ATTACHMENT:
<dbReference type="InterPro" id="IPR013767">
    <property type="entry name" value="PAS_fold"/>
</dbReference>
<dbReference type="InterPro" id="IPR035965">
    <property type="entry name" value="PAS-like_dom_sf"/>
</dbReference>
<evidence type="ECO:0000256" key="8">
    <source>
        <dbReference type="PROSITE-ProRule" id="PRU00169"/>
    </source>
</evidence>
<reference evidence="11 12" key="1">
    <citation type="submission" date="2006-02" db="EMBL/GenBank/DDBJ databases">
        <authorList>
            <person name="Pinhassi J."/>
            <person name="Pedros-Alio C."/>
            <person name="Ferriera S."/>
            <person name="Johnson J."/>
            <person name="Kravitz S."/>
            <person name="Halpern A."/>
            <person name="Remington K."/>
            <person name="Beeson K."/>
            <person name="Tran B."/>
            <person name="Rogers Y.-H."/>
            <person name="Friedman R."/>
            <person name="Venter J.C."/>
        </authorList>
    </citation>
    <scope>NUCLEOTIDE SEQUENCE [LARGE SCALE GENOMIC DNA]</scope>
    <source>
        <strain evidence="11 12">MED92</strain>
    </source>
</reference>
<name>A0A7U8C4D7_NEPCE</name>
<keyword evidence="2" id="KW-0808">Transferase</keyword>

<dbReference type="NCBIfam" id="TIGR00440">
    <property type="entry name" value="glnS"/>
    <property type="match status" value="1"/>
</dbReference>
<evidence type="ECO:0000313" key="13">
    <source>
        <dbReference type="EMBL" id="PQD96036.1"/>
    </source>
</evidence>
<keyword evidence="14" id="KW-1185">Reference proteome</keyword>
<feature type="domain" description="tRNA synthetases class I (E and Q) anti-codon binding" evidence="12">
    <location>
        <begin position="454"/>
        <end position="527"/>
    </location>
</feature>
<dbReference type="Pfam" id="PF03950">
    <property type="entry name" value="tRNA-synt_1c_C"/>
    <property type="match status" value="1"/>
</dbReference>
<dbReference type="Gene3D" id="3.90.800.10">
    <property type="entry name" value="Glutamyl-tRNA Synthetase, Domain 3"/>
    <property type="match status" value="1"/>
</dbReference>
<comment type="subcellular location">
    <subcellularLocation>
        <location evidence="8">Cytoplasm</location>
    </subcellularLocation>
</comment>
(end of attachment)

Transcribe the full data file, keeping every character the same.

<dbReference type="InterPro" id="IPR013767">
    <property type="entry name" value="PAS_fold"/>
</dbReference>
<dbReference type="InterPro" id="IPR035965">
    <property type="entry name" value="PAS-like_dom_sf"/>
</dbReference>
<evidence type="ECO:0000256" key="8">
    <source>
        <dbReference type="PROSITE-ProRule" id="PRU00169"/>
    </source>
</evidence>
<reference evidence="11 12" key="1">
    <citation type="submission" date="2006-02" db="EMBL/GenBank/DDBJ databases">
        <authorList>
            <person name="Pinhassi J."/>
            <person name="Pedros-Alio C."/>
            <person name="Ferriera S."/>
            <person name="Johnson J."/>
            <person name="Kravitz S."/>
            <person name="Halpern A."/>
            <person name="Remington K."/>
            <person name="Beeson K."/>
            <person name="Tran B."/>
            <person name="Rogers Y.-H."/>
            <person name="Friedman R."/>
            <person name="Venter J.C."/>
        </authorList>
    </citation>
    <scope>NUCLEOTIDE SEQUENCE [LARGE SCALE GENOMIC DNA]</scope>
    <source>
        <strain evidence="11 12">MED92</strain>
    </source>
</reference>
<name>A0A7U8C4D7_NEPCE</name>
<keyword evidence="2" id="KW-0808">Transferase</keyword>

<dbReference type="NCBIfam" id="TIGR00440">
    <property type="entry name" value="glnS"/>
    <property type="match status" value="1"/>
</dbReference>
<evidence type="ECO:0000313" key="13">
    <source>
        <dbReference type="EMBL" id="PQD96036.1"/>
    </source>
</evidence>
<keyword evidence="14" id="KW-1185">Reference proteome</keyword>
<feature type="domain" description="tRNA synthetases class I (E and Q) anti-codon binding" evidence="12">
    <location>
        <begin position="454"/>
        <end position="527"/>
    </location>
</feature>
<dbReference type="Pfam" id="PF03950">
    <property type="entry name" value="tRNA-synt_1c_C"/>
    <property type="match status" value="1"/>
</dbReference>
<dbReference type="Gene3D" id="3.90.800.10">
    <property type="entry name" value="Glutamyl-tRNA Synthetase, Domain 3"/>
    <property type="match status" value="1"/>
</dbReference>
<comment type="subcellular location">
    <subcellularLocation>
        <location evidence="8">Cytoplasm</location>
    </subcellularLocation>
</comment>